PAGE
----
Fri, 10 Jan 2003

Protesters urge nationwide boycott of tax, utility payments

The Jakarta Post Jakarta

Calls for a national boycott on taxes and utility bills, and for the resignations of President Megawati Soekarnoputri and her deputy Hamzah Haz, mounted across the archipelago on Thursday as nationwide protests heated up against fuel, electricity and telephone price hikes.

Most street demonstrations in the majority of provinces proceeded peacefully. A minor clash broke out in Jakarta, while two protesters sustained shot wounds in a scuffle with police in the West Java town of Karawang.

Around 400 businesspeople, joined by leaders of various labor unions and student groups, held rallies in the country's second largest city of Surabaya, threatening to not pay taxes in protest against the price rises.

The threat was made publicly by the head of the East Java Indonesian Chamber of Commerce and Industry (Kadin), Erlangga Satriagung, who led the group of protesting businesspeople.

"Businessmen have made maximum efforts to improve efficiency and reduce profit margins. If we continue to be suffocated, we will also be forced into massive lay-offs," he said.

Echoing Kadin's threat was chairman of the province's Indonesian Employers Association (Apindo) Wiem Pattirajawane, who said association members would boycott tax payments and mobilize huge demonstrations should the central government refuse to reverse the increases.

"We will all go to the President to lodge a protest," he shouted during the rally at the East Java legislative council.

Similarly, thousands of students in the South Sulawesi capital of Makassar urged the people not to pay electricity and telephone bills until their demands were heeded.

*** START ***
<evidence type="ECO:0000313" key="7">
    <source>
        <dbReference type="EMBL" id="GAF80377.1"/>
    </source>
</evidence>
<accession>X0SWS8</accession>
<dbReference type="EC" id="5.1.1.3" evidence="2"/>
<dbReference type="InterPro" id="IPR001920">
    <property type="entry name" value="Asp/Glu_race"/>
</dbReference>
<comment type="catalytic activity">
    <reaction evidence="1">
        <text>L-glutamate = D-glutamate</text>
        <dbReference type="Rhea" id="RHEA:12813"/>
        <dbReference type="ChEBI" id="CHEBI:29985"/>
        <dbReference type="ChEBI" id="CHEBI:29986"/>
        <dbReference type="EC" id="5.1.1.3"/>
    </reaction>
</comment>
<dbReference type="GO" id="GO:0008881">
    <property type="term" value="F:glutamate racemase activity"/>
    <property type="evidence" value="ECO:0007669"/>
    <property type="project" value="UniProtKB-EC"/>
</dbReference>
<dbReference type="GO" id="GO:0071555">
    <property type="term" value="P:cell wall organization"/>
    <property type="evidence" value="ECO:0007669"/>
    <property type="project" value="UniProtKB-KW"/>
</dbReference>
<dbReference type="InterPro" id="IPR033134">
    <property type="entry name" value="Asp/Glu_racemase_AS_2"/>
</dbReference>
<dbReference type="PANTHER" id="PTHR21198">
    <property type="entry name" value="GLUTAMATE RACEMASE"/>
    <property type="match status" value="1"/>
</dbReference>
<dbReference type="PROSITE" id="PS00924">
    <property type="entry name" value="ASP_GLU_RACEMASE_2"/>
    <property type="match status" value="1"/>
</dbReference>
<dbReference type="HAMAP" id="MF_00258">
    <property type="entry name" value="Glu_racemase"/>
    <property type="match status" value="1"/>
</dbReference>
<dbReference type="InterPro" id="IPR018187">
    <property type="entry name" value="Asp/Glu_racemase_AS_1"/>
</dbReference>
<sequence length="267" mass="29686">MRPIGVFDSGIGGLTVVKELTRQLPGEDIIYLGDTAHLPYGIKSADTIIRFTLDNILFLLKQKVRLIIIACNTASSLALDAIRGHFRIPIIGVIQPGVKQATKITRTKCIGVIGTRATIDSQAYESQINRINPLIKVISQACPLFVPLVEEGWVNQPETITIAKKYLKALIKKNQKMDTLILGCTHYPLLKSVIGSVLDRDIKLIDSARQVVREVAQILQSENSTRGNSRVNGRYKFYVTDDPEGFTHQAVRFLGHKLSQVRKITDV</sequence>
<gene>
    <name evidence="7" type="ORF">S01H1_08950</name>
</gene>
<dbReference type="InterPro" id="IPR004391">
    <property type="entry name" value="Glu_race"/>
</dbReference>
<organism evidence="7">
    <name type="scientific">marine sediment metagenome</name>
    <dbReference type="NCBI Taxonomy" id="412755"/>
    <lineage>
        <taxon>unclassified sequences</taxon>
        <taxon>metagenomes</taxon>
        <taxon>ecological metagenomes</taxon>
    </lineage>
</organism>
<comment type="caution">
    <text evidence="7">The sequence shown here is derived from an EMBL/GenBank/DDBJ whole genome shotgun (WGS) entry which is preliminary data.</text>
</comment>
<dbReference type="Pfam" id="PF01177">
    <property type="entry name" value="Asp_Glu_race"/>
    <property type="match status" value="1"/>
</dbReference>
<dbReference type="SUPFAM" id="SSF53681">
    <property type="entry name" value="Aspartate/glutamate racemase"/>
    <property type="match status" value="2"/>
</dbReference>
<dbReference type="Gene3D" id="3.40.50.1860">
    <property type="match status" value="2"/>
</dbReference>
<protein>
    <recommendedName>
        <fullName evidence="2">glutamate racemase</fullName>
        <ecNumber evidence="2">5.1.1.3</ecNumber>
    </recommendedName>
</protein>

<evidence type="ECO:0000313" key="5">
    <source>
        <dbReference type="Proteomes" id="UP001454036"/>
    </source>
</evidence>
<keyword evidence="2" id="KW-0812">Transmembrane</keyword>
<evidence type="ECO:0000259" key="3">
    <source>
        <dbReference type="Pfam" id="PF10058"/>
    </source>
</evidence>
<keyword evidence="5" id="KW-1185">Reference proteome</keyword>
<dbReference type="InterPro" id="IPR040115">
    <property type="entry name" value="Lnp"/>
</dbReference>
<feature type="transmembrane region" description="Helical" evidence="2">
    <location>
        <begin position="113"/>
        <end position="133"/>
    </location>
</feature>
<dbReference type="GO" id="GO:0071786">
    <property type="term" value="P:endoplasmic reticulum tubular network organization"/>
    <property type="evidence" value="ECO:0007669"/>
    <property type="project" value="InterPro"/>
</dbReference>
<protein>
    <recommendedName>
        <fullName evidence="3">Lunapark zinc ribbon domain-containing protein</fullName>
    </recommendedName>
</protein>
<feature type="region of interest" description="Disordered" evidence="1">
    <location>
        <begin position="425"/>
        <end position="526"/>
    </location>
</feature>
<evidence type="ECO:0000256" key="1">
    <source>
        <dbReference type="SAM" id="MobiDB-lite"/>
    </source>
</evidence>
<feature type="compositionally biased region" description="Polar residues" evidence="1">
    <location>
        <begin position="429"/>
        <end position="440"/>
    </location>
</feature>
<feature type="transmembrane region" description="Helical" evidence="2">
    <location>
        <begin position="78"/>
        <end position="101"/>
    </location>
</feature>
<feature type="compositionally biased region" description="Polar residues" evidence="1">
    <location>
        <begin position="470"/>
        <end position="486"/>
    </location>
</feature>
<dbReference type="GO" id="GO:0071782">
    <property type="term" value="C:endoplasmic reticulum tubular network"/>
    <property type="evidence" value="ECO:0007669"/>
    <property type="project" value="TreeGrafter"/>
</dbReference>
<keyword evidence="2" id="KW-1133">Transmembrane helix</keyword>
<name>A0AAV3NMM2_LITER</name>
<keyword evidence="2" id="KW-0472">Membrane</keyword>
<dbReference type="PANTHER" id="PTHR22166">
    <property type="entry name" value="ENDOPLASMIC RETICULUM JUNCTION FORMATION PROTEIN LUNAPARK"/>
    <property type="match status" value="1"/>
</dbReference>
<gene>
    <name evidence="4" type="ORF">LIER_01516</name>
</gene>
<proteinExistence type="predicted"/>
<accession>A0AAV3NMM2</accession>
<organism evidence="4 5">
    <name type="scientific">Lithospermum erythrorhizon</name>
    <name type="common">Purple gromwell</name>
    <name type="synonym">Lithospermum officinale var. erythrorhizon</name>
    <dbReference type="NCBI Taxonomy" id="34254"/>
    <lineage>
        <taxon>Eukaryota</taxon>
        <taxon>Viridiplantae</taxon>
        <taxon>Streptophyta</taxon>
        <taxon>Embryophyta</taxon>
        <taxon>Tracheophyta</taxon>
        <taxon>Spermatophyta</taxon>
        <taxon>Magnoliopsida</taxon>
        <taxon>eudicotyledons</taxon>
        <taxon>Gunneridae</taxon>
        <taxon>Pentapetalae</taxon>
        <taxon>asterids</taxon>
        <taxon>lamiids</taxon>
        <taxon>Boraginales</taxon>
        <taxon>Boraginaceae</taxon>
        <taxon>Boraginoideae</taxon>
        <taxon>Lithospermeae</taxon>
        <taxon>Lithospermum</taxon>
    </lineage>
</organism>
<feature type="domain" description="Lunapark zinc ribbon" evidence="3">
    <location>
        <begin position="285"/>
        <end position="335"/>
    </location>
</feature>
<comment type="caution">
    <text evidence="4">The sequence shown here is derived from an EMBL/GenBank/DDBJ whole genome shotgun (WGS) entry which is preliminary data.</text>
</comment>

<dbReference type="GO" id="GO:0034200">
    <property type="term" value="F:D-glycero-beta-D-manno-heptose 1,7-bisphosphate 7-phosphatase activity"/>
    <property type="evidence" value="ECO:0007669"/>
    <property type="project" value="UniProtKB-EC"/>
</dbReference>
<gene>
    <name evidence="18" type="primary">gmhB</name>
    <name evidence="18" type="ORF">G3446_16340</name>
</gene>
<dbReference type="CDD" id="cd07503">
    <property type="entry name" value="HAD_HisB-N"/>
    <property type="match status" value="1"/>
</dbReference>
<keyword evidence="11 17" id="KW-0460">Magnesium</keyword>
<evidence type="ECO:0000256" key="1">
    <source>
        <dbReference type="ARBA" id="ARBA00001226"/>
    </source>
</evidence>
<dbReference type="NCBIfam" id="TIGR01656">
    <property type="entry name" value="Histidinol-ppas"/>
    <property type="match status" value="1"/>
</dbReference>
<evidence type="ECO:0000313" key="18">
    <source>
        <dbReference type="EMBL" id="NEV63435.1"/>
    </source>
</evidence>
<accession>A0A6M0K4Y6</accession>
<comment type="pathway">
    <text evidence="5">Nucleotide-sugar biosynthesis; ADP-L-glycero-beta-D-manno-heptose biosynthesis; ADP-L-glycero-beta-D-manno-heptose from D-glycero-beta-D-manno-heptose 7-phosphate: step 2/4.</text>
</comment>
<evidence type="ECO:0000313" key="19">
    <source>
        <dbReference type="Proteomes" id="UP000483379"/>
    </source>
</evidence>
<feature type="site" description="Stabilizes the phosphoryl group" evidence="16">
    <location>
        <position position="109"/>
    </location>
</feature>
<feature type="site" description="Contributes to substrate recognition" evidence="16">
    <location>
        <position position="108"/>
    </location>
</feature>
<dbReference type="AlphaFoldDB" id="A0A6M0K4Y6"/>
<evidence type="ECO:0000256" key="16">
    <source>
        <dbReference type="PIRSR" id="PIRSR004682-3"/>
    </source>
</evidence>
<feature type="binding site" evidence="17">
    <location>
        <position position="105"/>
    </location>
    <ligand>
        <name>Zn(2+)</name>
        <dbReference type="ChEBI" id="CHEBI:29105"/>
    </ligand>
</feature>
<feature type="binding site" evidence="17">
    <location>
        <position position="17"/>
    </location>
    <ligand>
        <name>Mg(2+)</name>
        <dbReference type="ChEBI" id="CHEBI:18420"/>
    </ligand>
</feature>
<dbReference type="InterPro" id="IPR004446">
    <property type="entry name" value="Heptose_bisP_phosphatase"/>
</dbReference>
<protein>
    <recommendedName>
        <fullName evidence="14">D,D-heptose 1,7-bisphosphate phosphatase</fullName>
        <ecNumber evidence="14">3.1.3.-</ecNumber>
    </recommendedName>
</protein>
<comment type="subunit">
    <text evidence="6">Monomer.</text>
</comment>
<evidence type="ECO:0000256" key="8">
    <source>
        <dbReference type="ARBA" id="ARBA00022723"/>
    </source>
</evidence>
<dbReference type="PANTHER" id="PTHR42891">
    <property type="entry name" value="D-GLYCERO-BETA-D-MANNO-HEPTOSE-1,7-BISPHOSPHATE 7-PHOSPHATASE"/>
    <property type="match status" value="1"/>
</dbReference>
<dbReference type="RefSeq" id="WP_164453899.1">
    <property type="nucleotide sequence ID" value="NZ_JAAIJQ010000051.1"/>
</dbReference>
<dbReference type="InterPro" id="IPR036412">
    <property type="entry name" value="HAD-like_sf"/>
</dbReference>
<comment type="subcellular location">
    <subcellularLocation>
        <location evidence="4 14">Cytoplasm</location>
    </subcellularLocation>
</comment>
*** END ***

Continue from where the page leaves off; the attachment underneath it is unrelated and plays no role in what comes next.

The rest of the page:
"Boycotts are the only way to oppose a government that has turned deaf and no longer cares for the people's concerns," said M. Arief, a protest leader from Indonesian Muhammadiyah University (UMI).

During the peaceful rally, the protesters again head briefly a fuel truck belonging to state-owned oil company Pertamina.

Around 7,000 other protesters, mostly students, marched to several strategic places in Medan, North Sumatra, demanding that the price hikes be annulled, or for Megawati and Hamzah Haz to resign.

The Indonesian Prosperity Trade Union (SBSI), one of the groups involved in the protests, also urged the government to cancel its Release and Discharge policy exonerating big debtors of legal charges, and its decision to sell state-owned telecommunications firm PT Indosat.

A call for the two national leaders to step down was also raised by protesters in the West Java city of Cirebon, the province of Yogyakarta, Padang in West Sumatra, Palu in Central Sulawesi and several other cities, who accused Megawati and Hamzah of failing to run the country and to show concern for the people.

In the West Java capital of Bandung, hundreds of demonstrators distributed thousands of leaflets urging the nation to shun tax and utility bill payments.

Street rallies were also reported in Aceh, Manado in North Sulawesi, Purwokerto in Central Java, and other cities and towns on the islands of Java, Bali and Sumatra.

Most of these nationwide protests, now in their fourth consecutive day on Thursday, were smaller than the 25,000 predicted by a coalition of workers, students and politicians.

Rally organizers, however, threatened to stage more demonstrations in upcoming days until their demands were heard.

The protests began on Monday, but the government has refused to undo the price increases, which range from 6 percent for electricity to 22 percent for fuel.

The government has said it planned to spend Rp 4 trillion (US$450 million) to compensate the poor for the increased prices through seven sectors, including education and health. Officials have also said they were considering tax cuts aimed at helping businesses that might be hurt by the price hikes.

Among the proposals is a plan to reduce the luxury tax on as many as 20 items.